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House Judiciary Committee Approves Patent Reform Legislation

The House Judiciary Committee on June 11, 2015, approved an amended version of H.R. 9, the Innovation Act, with modifications that bring the House bill closer to a bill (S. 1137) approved last week by the Senate Judiciary Committee.

The Committee was first presented with a Manager’s Amendment to H.R. 9 that changed provisions of the introduced bill and that added certain provisions. Changes to the provisions of the introduced bill include:

  • Pleading requirements for identifying asserted patent: revised to require identification of claims with respect to each "accused instrumentality" alleged to infringe.
  • Attorneys’ fees: provision on the effect of covenants not to sue is revised to reflect the language of the Senate bill.
  • Joinder to ensure fee recovery: general applicability was narrowed with a definition of “substantial interest” and a variety of exclusions.
  • Stay of discovery: replaced the provision that would stay discovery until after the Markman proceeding with language to stay discovery pending pretrial motions (1) to sever a claim or drop a party, (2) to transfer, or (3) to dismiss for improper venue.
  • Stay of Customer suit: generally adopts language used in the Senate bill.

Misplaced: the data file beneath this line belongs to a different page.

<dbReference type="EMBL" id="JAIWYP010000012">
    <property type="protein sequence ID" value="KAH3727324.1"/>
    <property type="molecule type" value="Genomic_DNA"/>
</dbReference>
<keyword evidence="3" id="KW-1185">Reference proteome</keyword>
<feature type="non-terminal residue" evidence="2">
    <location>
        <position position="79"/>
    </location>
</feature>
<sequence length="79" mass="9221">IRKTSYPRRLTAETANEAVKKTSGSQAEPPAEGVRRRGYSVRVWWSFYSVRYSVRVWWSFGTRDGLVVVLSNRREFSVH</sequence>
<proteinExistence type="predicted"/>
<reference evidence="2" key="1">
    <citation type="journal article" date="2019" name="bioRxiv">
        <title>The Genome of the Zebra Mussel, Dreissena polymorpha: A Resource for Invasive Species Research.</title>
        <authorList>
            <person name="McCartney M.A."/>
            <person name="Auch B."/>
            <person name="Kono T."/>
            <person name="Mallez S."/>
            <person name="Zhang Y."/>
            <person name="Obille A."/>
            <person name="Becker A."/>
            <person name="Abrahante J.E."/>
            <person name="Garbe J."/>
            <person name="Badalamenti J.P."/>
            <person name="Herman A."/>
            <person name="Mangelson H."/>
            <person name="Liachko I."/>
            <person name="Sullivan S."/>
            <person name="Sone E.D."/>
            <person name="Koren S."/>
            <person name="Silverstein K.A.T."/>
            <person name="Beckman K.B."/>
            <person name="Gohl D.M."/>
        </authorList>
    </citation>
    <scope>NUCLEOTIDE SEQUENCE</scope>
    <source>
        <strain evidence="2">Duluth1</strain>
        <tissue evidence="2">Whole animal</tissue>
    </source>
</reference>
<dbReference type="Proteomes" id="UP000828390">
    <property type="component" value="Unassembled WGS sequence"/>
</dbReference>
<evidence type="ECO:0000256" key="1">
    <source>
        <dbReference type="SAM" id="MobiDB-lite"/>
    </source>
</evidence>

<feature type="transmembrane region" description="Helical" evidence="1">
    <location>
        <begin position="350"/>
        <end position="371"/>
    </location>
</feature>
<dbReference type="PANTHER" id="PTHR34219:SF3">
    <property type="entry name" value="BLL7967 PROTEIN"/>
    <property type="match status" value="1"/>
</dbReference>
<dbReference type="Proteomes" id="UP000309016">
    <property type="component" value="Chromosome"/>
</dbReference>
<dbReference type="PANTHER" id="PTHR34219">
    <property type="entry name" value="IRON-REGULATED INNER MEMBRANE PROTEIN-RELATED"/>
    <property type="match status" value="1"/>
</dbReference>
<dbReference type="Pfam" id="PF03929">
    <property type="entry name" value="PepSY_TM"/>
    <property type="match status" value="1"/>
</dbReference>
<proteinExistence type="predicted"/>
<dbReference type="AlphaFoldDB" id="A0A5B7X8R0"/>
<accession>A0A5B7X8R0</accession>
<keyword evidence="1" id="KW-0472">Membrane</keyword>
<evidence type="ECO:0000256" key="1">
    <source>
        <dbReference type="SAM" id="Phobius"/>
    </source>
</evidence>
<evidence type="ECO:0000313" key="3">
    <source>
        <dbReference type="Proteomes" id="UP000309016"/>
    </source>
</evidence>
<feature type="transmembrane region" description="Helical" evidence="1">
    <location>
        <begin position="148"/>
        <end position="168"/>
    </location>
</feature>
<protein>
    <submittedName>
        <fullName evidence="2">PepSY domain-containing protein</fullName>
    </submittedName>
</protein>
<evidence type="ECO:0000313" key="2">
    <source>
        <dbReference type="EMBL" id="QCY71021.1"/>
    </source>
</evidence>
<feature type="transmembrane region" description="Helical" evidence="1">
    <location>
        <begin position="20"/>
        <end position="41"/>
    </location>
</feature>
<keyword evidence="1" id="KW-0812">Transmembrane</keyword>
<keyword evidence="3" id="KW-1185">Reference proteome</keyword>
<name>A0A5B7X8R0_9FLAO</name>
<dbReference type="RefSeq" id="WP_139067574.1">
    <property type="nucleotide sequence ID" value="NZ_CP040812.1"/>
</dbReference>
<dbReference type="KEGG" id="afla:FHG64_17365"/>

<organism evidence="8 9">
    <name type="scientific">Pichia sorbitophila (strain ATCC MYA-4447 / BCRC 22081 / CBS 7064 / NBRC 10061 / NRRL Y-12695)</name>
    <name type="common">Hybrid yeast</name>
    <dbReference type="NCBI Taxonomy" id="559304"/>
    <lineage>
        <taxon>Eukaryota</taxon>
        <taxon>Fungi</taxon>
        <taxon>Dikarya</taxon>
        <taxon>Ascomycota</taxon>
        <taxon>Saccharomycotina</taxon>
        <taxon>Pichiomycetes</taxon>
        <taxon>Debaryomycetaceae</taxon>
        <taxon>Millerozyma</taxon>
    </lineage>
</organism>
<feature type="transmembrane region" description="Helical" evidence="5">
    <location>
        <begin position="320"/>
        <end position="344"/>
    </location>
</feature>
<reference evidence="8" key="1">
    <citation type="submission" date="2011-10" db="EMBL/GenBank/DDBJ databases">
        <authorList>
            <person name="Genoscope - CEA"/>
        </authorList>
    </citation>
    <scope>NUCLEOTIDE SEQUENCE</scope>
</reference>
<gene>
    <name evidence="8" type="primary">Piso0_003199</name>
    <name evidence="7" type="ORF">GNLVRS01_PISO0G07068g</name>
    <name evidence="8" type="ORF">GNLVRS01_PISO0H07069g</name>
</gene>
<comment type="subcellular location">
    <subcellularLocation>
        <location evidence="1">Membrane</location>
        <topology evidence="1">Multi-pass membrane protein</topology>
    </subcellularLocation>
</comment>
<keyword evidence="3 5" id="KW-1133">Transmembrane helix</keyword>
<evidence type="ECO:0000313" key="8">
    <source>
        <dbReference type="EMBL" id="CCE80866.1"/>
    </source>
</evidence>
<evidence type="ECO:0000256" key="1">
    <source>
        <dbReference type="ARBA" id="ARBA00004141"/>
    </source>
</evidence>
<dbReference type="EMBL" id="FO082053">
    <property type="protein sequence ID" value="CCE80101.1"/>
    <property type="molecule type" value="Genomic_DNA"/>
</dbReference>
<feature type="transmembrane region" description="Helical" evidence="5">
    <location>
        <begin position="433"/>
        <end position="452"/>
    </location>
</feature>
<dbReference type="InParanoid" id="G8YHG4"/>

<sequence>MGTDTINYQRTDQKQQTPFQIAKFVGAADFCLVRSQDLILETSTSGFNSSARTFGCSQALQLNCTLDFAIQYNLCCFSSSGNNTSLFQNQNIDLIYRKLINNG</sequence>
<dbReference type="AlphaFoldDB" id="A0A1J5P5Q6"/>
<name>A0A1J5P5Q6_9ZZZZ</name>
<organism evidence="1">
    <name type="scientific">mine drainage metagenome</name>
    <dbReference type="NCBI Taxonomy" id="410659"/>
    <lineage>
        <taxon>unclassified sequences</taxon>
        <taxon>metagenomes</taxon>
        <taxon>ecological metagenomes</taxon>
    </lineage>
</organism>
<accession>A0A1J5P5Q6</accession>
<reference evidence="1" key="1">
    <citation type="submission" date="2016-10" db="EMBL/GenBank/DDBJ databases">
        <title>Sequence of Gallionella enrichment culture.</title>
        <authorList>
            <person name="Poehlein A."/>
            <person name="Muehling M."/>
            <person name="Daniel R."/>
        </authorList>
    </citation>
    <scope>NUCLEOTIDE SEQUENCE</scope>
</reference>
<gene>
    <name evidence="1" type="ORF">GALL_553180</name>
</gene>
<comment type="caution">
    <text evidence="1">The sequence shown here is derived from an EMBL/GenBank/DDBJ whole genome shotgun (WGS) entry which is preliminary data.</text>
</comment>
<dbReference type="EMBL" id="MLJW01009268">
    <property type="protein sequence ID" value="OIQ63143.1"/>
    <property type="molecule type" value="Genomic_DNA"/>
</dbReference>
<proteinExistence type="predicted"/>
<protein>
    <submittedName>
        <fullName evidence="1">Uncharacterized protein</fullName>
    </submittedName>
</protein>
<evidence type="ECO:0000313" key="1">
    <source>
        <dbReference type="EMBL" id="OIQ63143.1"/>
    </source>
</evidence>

• Venue: amendments to 28 U.S.C. 1400(b) would impose more specific limitations on where an infringement or declaratory judgment suit could be brought.
  • Mandamus: creates a presumption of "irremediable interim harm" from an "indisputably erroneous denial" of a motion to dismiss for improper venue or motion to transfer.
  • Double patenting: a new Section 102(e) of the Patent Act would codify the judicial doctrine prohibiting double patenting.
  • Attorney malpractice: claims arising under patent law would include actions concerning attorney conduct relating to a patent case, reversing Gunn v. Minton, 133 S. Ct. 1059 (2013).
  • USPTO disciplinary proceedings: One year statute of limitations at Section 32 for the USPTO to commence a proceeding after receiving notice of misconduct would be extended to 18 months after receiving a written grievance.
  • Global worksharing: USPTO may provide patent application information to a foreign patent office working on a corresponding application.
  • Trademark appeals: Federal Circuit exclusive jurisdiction would be amended to include appeals from district court reviews of Trademark Trial and Appeal Boards.
  • Judicial Conference rules: provision mandating rules on discovery and case management now are confined to rules for a set of district courts participating in the patent pilot program.

Further amendments to the Manager’s Amendment made during markup include:

  • Stay of Discovery: provides that discovery shall also be stayed pending a pretrial motion to dismiss under Federal Rule of Civil Procedure 12(b).
  • Venue: makes clarifying changes to the Venue provision in the Manager’s Amendment.
  • The Judiciary Conference: required to conduct a study on discovery proceedings in cases involving to patent laws.
  • The USPTO’s fee-setting authority: extended by 10 years.

To read the text of the Manager's Amendment and further amendments, click here. ​​​